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Washington Outlook Archive
James A. Morrissey, Washington Correspondent

Court Blocks Import Safeguard Actions

By James A. Morrissey, Washington Correspondent

In a setback for US textile manufacturers, the Court of International Trade in New York has issued a temporary injunction prohibiting the US government from considering threat-based safeguard petitions to restrict Chinese imports of textiles and apparel. The temporary measure was issued in response to a petition from the US Association of Importers of Textiles and Apparel (USA-ITA). The court did not act on the basic question of the legality of threat-based safeguards, but on the procedures the interagency Committee for the Implementation of Textile agreements (CITA) used in taking into consideration petitions from a coalition of textile manufacturers based on the threat of market disruption. USITA Executive Director Laura E. Jones hailed the court's action as an extremely important step toward ensuring the rights of companies to import textiles and apparel.  "The court is acknowledging that the government's actions are causing irreparable harm to our members," Jones said.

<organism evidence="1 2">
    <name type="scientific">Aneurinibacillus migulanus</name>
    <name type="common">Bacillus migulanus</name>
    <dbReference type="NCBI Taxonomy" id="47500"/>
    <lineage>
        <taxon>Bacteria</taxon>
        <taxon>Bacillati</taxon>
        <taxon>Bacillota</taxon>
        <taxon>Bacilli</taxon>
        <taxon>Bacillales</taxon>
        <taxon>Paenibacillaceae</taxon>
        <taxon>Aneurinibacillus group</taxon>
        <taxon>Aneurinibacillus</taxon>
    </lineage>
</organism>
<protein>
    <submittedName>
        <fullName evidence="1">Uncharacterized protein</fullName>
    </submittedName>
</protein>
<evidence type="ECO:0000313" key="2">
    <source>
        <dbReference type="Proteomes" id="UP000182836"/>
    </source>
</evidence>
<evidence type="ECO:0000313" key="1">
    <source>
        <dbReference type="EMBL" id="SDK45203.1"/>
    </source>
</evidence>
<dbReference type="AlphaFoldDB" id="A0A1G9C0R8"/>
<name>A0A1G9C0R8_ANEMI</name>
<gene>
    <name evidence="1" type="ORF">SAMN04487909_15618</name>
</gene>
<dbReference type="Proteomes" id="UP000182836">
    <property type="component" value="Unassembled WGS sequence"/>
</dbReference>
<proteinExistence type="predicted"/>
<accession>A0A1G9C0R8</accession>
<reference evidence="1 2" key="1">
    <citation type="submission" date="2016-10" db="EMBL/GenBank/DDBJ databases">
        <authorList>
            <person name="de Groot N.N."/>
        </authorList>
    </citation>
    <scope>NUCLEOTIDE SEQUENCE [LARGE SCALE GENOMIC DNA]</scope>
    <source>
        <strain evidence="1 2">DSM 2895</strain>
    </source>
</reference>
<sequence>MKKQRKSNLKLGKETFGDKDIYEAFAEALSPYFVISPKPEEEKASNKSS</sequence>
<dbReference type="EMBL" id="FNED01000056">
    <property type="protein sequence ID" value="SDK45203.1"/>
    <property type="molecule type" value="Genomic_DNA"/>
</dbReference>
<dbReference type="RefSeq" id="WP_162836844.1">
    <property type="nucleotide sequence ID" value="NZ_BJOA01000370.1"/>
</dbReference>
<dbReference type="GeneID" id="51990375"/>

USA-ITA contends that CITA has unfairly changed the rules by not giving importers adequate opportunities to comment on its procedures for considering threat-based petitions. CITA's actions, the importers say, have forced them to revamp their sourcing plans, in order to ensure an adequate supply of merchandise. US textile manufacturers, on the other hand, say the safeguard process was wrongly enjoined, and they called on government lawyers to appeal the court's decisions as soon as possible. A statement from the American Manufacturing Trade Action Coalition (AMTAC) said the court's decision is placing hundreds of thousands of US textile jobs at risk by allowing China to gain a monopoly share of  textile markets. The AMTAC statement said: "China's ongoing use of unfair trade practices such as currency manipulation, export tax rebates, non-performing loans and other subsidies is aimed at driving all other producers out of business so it can gain a monopoly share of global trade in textile and clothing. "

Addressing the question of CITA's procedures, AMTAC  said: "The executive branch's rule making  and interpretation of trade agreements is exempt from the  Administrative Procedures Act when it exercises its foreign affairs exemption as is the case with CITA. "

January 2005




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